2015/01/10 (S) Hi Jolly Daze Parade
Today was the annual Hi Jolly Daze Parade. As first time winter visitors to Quartzsite there was no way we were going to miss this event. I was up at 7 AM to make coffee and we were done with breakfast by 8 AM. We checked the parade route online and figured we would go to the Quartzsite Improvement Association grounds as the parade ended in the parking lot there. It was scheduled to start at 10 AM so we snagged Fonda about 9:40 and headed that way in the car.
When we got to Central Avenue and Main Street the police had Main Street closed so we could not turn left to get to the QIA. I stayed on Central down to Kuehn Street and took it east over to the exit 19 overpass and back to Main Street. On the way we saw Lloyd DeGerald’s motorhome parked along Kuehn with a big banner advertising his Aqua-Hot technician services. I am hopeful that I will be able to repair both of our burners myself but if not Lloyd is the guy I would call, so I was glad to see that he is in town. But back to the parade.
The police had Main Street closed on that end too. We knew the parade started at Plymouth Avenue and Quail Trail so we headed in that direction and parked at the Quartzsite Library. We were surprised that no one else was parked there as it was a short walk from there to the start of the parade route which turned out to be an excellent spot from which to view the parade. What we realized after we got there was that the west side of Plymouth Avenue was lined with cars from the starting point all the way to Main Street. I suspect that Main Street was similarly lined with people, most likely in cars, but we were not able to observe that directly.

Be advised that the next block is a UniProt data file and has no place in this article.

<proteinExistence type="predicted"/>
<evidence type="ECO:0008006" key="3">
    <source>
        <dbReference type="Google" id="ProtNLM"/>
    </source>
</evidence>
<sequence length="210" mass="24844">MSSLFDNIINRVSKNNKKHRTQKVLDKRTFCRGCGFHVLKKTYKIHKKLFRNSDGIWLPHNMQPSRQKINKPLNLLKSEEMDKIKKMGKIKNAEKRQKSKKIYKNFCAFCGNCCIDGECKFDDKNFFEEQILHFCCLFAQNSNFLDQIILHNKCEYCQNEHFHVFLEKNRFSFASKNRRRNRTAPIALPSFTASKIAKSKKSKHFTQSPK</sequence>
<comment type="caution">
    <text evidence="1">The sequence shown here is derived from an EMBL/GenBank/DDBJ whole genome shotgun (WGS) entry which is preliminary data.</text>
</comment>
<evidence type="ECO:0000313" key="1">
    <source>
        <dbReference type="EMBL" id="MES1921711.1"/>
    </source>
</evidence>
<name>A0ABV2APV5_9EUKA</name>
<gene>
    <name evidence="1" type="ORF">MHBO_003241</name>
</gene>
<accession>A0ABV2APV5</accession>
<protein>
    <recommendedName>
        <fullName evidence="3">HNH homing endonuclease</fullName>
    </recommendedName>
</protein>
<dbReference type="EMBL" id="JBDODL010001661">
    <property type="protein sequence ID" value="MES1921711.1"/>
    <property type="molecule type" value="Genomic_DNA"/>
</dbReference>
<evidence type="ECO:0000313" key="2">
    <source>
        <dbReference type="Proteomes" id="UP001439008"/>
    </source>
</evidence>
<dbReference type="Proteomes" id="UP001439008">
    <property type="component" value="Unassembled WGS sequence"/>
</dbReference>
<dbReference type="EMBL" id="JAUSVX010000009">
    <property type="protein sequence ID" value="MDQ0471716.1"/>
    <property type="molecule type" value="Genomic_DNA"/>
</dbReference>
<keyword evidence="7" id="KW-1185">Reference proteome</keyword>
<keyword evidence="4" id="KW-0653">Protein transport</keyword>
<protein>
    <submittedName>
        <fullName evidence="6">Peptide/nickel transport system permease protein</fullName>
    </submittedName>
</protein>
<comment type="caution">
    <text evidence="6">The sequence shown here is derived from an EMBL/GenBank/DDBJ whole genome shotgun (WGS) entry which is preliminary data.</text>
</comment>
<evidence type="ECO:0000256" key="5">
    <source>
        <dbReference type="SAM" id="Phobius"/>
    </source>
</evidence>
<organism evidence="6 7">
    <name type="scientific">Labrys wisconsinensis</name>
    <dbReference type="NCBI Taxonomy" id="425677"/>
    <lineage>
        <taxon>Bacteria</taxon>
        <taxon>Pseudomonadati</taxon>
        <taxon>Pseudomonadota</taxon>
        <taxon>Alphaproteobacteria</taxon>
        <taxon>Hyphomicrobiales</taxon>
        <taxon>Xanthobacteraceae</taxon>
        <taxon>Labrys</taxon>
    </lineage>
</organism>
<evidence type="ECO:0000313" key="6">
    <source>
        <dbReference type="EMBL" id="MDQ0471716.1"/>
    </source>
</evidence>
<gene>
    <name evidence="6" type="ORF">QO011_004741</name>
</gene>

We had a few drops of rain leading up to the start of the parade. There were plenty of grey clouds around, but the sun was also shining and the parade did not get rained out. In fact, a full 160 degree rainbow formed behind the parade and lingered until most of the participants had passed us. The highlight of the parade was a live camel.
“Hi Jolly” was the Americanized pronunciation given to Hadji Ali, who came here in 1856 as part of an experiment by the U. S. Army in the use of camels. There are conflicting accounts of his exact place of origin but it seems clear that he came to the U. S. from the Middle East as one of the first, and the lead, camel driver. For a more complete account check the entry in Wikipedia for “Hi Jolly.”
The experiment did not work out as the Army’s horses, mules, and burrows were apparently terrified of the giant animals and would panic in their presence, but Hadji Ali remained in the U. S. and eventually ended up in Quartzsite where he died in 1902 and was buried in the local cemetery. We got the impression that he was something of a living legend in his own time and in the 1930’s the governor of Arizona had a monument erected at Hi Jolly’s gravesite. It is a small pyramid made of local stone with a metal plaque on one side and a metal profile of a camel on top. According to Wikipedia the monument is allegedly the most visited location in Q.
When the parade was over we returned to our coaches. Linda went for a walk and I wrote another article for Bus Conversion Magazine. This was another short one, less than two pages and only 11 photos, on the installation of the new speedometer in our bus. When Linda returned from her walk she made a broccoli-potato mash. In addition to the broccoli and the potato it had soy milk, vegan butter, salt, and pepper. The potatoes were not completely mashed and the dish was both tasty and had a nice mouth feel.